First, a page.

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Inkscape is an open source program for creating and editing vector graphics, and is therefore very relevant for creating simple design files for e.g. the Laser Cutter and the Water Jet Cutter. However, there are some pitfalls when designing for CNC machines, some of which seem like black magic. Some of the problems arise from the "Inkscape SVG" format, which is "almost but not quite standard .svg". This is not a comprehensive guide for using inkscape, for that you can check out the Inkscape Wiki or the internet in general.

General tips

Se på denne wikien på kjekk how-to for inkscape!
http://wiki.inkscape.org/wiki/index.php/Tricks_and_tips

Potential troubleshooting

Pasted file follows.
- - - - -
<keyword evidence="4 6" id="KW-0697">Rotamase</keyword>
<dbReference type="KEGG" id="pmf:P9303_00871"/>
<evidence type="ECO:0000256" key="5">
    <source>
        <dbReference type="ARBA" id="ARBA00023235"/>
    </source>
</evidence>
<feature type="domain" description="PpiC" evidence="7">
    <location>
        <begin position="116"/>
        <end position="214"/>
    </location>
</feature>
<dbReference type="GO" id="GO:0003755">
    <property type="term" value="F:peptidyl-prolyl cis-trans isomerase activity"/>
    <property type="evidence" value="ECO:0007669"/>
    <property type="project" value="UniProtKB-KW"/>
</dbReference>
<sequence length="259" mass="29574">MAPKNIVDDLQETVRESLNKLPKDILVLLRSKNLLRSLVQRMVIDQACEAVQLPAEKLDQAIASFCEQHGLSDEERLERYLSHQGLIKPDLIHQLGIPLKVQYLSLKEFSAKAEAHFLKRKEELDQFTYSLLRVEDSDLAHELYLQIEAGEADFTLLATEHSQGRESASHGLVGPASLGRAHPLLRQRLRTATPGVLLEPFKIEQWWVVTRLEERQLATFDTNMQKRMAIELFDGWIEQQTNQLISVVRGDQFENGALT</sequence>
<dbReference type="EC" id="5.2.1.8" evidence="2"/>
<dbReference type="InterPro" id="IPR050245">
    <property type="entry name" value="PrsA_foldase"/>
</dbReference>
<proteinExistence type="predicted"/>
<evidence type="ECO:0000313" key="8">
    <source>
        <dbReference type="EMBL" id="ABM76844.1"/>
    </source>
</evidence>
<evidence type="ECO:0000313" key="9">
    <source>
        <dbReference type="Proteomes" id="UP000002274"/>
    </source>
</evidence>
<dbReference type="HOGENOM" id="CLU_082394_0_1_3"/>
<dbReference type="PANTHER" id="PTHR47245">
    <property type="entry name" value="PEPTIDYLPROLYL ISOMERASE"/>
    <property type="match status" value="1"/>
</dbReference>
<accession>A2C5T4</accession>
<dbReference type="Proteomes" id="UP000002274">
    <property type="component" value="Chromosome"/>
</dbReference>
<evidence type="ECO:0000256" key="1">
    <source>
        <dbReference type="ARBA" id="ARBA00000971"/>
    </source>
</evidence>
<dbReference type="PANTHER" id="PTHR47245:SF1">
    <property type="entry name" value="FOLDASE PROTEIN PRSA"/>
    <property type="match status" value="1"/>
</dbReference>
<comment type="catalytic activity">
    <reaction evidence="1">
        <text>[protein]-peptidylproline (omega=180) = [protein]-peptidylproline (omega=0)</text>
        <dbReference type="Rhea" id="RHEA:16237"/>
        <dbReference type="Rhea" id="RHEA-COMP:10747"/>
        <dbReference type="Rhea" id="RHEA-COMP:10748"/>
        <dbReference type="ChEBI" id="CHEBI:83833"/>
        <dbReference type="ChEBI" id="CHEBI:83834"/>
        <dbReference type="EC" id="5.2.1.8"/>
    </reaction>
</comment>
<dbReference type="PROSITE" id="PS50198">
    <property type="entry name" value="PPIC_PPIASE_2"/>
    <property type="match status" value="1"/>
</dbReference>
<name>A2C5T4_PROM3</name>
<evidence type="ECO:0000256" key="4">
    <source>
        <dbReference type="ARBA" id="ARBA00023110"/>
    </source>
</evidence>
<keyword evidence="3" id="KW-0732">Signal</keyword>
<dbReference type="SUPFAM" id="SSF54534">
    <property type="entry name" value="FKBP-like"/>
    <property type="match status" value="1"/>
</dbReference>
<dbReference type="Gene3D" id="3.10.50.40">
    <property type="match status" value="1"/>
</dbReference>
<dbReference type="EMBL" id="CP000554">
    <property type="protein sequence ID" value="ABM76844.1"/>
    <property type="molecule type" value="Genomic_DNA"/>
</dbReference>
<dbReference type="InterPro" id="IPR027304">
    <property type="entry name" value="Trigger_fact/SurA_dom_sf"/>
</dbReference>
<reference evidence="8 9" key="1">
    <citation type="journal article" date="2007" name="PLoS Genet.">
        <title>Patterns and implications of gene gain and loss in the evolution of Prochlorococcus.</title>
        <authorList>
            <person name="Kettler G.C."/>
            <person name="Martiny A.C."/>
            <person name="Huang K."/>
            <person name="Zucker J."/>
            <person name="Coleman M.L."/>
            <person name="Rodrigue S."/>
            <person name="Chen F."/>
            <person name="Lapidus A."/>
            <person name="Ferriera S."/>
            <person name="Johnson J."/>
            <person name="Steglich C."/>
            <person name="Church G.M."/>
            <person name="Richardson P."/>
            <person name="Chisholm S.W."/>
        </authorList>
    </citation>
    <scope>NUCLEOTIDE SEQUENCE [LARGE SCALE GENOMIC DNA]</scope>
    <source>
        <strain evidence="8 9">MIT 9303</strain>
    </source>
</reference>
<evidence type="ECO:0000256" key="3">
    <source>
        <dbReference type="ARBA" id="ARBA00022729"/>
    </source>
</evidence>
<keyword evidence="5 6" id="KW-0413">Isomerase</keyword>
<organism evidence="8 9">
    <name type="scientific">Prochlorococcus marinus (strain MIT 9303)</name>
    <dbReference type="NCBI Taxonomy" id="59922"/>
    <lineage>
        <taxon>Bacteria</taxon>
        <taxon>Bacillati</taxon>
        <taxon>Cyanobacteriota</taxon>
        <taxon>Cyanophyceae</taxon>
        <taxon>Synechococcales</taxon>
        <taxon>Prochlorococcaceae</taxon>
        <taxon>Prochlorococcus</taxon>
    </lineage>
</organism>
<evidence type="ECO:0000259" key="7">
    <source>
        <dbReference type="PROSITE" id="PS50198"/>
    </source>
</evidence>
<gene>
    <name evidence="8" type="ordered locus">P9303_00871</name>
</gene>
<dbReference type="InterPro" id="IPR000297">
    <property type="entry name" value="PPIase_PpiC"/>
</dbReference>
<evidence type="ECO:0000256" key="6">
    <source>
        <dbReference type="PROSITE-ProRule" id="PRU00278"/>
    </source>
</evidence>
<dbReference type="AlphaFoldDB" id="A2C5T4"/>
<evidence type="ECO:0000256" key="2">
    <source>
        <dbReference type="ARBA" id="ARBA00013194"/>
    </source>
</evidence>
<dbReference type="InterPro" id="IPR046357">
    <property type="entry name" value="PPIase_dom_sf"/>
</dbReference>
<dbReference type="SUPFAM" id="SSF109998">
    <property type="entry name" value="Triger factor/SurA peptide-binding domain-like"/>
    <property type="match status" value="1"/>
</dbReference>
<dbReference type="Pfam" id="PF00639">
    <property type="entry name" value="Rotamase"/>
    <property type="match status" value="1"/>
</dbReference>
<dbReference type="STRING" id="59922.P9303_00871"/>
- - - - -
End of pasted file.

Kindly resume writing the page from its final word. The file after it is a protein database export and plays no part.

SVG formats

If problems, try exporting as "plain .svg" (relevant for wazer)

Path vs. Object vs. Stroke

Path is the type of data you want for 2D CNCs, think of it as the coordinates that the cutting head will follow. Inkscape has two functions called Object to Path and Stroke to Path, which you will be using regularly in the context of making cutting files.

Object to Path converts other kinds of objects into path objects. All vector objects can be converted to paths, as they are simply the most naïve but universal way to represent vector graphics. Other types of object, such as "rectangle", are just more efficient representations.

Stroke to Path converts an object's stroke-thickness into an outline. So, if you have a circle that has a thick stroke, performing Stroke to Path will convert it into a compound path consisting of two circular paths, where the inner path is the inner edge of the stroke. You probably don't want this for your CNC cutting design.

Cloned objects

Cloned objects will not be parsed by wazer. If you select an object, in the lower left corner it will say "clone of X" rather than "X" if it is a clone. Click Edit > Clone > Unlink Clone ("Løs opp klone" in the Norwegian version)

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